Labor Day and the Resurgent American Worker

by | September 5, 2023

Labor Day has come and gone. Kids are back to school, parents back to work and the summer is over. Yet on this ephemeral national holiday it is worth considering the origins of the day, the changing economic and political trends of labor in 2023, and the important implications for the American economy.

More than a decade before it was established as a federal holiday, New York became the first state to recognize the social and economic achievements of its workers in 1882, hosting the first Labor Day holiday and parade. Within two years, 23 additional states followed course and on June 28, 1894, President Grover Cleveland signed a law recognizing the first Monday in September as a national holiday.

In 1935, Congress passed the National Labor Relations Act, which established the legal foundations for union organizing, collective bargaining, and collective action (strikes). Over time, union activity came to focus on collective bargaining over wages, benefits, and working conditions and on negotiating disputes with management over violations of contract provisions. 

With the primacy of shareholder capitalism and widespread adoption of the Milton Friedman approach to capitalism after 1970, union membership saw a steady decline in both numbers and approval. In 1983, more than 20% of American workers belonged to a union, but by 2022 it had fallen to just 10%. Similarly, as the Gallup chart below highlights, American’s approval of unions also experienced a sustained decline during that period.

Yet, on this Labor Day 2023, there are signs this multi-decade trajectory is changing. According to Gallup, approximately 67% of Americans approve of labor unions, representing the fifth consecutive year the reading has exceeded its long-term average of 62%.

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Now, let’s consider a few of the recent high-profile labor disputes, above all in the transportation and logistics industry. UPS workers recently won new pay increases, a new day off (Martin Luther King Holiday) and air conditioning in their trucks. Unionized airline pilots, leveraging a severe airline pilot shortage, secured significant pay raises. Rail workers won paid sick leave for most of their workers. And just in the last week, unionized port workers on the West Coast won a new six-year agreement. Hollywood’s writers and actors strike is on-going, yet the public’s attitude has clearly shifted to support labor, as Gallup underscores. 


Against this backdrop, the White House recently released a report finding that unions raise the wages of their members by 10-15% and improve benefits relative to nonunionized workforces. There are a range of factors likely driving the rising power of the worker. First, the effects of the pandemic on the American workforce, as employees moved and changed jobs with far greater velocity than employers expected. Second, the historically tight labor force which shifted leverage to the employee. Third, young workers support for a shift from shareholder to stakeholder capitalism, with greater emphasis on transparency of issues like wage gap, pay equity and the sustainability of the worker-employee relationship; Gen Z workers are choosing employers differently than their predecessors, putting pressure on companies to increase pay and benefits.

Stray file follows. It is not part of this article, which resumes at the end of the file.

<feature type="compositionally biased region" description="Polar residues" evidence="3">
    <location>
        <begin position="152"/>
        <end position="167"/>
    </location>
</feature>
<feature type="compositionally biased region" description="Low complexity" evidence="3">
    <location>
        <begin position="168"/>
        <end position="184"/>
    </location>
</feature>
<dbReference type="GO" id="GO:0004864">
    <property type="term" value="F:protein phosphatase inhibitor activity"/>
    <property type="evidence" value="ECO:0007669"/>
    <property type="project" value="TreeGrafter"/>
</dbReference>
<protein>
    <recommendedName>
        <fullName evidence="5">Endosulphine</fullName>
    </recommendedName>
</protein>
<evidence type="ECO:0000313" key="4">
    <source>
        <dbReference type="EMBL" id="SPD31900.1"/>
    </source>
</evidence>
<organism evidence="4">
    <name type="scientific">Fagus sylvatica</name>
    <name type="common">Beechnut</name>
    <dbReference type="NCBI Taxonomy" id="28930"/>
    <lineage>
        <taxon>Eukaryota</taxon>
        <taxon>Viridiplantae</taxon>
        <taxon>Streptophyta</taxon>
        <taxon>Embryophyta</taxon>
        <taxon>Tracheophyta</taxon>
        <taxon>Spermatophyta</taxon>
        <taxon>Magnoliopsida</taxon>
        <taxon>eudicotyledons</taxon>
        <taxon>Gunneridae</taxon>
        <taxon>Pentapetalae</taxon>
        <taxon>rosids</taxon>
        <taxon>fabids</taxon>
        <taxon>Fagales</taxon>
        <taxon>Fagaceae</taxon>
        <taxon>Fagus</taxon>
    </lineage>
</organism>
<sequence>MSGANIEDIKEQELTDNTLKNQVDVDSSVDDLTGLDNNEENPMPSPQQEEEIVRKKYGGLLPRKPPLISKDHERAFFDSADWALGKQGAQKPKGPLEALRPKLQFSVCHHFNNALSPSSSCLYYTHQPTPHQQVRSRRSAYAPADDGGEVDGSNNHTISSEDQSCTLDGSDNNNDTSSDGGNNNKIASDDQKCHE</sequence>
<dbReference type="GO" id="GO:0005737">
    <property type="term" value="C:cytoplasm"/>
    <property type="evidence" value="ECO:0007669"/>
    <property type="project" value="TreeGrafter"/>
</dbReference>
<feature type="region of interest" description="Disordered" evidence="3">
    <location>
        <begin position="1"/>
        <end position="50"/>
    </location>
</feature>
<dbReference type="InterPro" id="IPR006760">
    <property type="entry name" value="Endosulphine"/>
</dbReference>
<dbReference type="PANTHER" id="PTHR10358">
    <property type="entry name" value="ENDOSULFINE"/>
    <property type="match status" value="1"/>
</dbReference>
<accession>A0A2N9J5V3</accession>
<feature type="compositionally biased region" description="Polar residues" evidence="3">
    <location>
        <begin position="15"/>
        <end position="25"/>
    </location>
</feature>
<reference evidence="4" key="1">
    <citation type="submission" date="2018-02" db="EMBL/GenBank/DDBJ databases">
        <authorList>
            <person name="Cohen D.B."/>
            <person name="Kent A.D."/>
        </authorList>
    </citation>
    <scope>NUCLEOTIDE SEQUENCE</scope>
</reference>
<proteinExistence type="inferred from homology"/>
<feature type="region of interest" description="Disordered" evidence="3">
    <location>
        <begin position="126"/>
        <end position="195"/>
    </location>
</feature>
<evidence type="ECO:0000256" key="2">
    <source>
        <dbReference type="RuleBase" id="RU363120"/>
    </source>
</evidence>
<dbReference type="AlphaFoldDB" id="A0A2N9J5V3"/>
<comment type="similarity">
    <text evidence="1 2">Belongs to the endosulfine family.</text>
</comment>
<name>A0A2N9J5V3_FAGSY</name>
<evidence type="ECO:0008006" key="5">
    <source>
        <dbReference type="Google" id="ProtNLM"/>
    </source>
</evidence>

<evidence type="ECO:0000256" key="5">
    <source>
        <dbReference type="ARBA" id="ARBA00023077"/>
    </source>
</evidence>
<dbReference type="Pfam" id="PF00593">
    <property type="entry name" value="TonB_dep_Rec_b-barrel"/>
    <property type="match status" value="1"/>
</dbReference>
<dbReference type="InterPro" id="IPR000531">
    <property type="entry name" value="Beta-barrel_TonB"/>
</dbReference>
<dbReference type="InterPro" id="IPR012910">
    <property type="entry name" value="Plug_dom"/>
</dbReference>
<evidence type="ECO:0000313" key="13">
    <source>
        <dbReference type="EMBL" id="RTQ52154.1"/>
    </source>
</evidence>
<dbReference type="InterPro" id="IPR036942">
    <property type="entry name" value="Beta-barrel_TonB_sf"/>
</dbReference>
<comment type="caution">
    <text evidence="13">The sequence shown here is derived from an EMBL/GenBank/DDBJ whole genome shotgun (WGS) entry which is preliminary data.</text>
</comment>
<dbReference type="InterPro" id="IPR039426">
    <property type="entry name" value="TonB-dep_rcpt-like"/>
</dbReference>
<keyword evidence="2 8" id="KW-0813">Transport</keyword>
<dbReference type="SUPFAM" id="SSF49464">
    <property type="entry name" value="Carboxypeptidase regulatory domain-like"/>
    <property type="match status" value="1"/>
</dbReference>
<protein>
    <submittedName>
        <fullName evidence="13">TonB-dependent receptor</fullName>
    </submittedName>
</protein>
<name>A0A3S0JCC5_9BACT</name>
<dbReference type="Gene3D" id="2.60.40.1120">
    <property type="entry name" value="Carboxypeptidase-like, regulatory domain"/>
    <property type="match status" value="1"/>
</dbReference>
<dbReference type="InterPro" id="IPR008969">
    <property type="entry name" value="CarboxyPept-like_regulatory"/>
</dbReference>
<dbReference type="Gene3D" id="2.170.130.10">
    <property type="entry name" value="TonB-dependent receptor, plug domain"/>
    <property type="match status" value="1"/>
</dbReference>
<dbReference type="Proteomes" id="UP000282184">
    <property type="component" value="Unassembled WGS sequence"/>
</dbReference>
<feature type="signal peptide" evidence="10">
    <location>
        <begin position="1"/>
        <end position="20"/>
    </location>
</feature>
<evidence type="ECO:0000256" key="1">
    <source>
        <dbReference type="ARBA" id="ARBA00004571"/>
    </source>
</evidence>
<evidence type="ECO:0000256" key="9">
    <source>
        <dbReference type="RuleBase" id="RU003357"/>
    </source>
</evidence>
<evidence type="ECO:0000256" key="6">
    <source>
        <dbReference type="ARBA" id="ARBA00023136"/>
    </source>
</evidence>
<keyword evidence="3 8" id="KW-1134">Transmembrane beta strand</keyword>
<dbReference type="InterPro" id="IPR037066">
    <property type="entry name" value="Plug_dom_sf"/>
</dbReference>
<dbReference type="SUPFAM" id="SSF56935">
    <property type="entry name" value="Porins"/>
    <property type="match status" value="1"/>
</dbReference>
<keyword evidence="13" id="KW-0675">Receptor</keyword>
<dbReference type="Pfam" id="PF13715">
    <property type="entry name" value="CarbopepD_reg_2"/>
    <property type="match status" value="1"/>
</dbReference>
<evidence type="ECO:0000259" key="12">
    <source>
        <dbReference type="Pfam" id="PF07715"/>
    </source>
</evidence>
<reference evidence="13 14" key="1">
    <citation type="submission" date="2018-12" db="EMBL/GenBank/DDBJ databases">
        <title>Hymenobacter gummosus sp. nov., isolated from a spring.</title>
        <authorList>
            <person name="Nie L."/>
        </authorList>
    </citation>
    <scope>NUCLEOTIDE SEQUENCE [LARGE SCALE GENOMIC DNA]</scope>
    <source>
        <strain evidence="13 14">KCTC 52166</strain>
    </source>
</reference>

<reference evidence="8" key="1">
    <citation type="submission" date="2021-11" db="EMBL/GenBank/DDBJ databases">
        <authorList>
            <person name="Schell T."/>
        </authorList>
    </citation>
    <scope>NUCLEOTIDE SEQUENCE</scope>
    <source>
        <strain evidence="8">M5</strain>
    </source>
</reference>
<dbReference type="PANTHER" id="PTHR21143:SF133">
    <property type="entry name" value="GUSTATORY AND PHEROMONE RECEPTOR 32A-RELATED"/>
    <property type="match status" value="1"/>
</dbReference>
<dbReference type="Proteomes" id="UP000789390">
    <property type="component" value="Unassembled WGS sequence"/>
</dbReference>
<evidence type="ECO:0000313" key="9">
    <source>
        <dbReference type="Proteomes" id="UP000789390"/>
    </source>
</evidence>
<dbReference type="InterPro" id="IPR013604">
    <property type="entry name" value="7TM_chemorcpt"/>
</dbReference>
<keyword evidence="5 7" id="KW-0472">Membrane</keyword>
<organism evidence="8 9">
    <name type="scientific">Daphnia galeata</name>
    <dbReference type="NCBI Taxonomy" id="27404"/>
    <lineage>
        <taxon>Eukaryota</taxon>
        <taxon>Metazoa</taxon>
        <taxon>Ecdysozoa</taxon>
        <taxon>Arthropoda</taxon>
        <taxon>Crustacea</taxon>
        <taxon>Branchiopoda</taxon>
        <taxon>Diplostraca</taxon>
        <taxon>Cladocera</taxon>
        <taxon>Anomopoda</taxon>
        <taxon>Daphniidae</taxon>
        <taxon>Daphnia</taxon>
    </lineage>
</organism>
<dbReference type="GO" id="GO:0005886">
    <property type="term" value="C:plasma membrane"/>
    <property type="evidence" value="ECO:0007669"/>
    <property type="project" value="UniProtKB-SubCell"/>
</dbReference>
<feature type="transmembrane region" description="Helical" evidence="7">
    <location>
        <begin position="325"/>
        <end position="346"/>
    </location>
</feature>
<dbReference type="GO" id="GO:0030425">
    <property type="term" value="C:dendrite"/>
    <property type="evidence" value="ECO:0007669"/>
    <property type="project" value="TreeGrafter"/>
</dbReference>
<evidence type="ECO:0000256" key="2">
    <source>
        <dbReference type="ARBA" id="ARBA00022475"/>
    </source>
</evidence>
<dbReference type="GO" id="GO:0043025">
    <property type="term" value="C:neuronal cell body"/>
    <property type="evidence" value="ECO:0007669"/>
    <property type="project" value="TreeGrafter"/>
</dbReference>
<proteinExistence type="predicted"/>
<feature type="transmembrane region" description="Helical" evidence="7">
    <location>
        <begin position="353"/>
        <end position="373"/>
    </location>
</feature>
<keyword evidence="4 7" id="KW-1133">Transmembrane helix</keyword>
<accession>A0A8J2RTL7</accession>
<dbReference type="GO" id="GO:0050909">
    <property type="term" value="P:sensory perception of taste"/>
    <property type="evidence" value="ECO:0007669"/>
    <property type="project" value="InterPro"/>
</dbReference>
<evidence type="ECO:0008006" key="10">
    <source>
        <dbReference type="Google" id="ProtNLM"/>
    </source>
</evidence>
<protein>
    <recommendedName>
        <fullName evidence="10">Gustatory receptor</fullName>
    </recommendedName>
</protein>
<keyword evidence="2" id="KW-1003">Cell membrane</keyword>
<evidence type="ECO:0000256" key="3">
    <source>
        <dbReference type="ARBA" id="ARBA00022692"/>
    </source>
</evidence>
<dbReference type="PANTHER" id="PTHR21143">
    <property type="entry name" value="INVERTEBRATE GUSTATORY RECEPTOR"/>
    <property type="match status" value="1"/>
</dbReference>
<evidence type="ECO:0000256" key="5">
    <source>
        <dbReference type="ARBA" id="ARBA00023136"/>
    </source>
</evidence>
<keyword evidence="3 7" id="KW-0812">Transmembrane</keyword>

In the United States, attitudes have not favored equality of economic outcomes. However, equality of opportunity and the concept of a ‘living wage’ have enjoyed broad-based support. But, over the past half century stagnating living standards of average Americans and growing disparities between the few and the many have exacerbated socioeconomic divisions, contributing to the splintering of America’s political consensus.

Many factors, of course, have contributed to the sense that average living standards were not improving. Declining unionization and labor bargaining power was one. Globalization and the threat of jobs moving overseas was another. Rapid technological advances, which particularly hollowed out employment in formerly high-paying manufacturing jobs was another. 

Consequently, from 1970-2010 labor’s share of national income (GDP) fell from 65% to less that 59%, a loss of approximately $2 trillion in annual worker income, or roughly $12,500 per worker per year. In relative terms, the forgone income was even greater. From 1970 to 2021, the share of household income received by the top 20% of American workers rose by ten percentage points from 43% to 53%, while the share accruing to the other four fifths of America workers fell.

Yet, as noted above, those dismal trends appear to be reversing. Over the past decade, the share of labor income in GDP has edged higher. Real median family income has been generally rising since 2015. While the technological forces disrupting the workplace have continued apace, the slowing pace of globalization and shortages in labor supply owing to changing labor force participation rates and demographics appear to be shifting the power balance back somewhat in labor’s favor.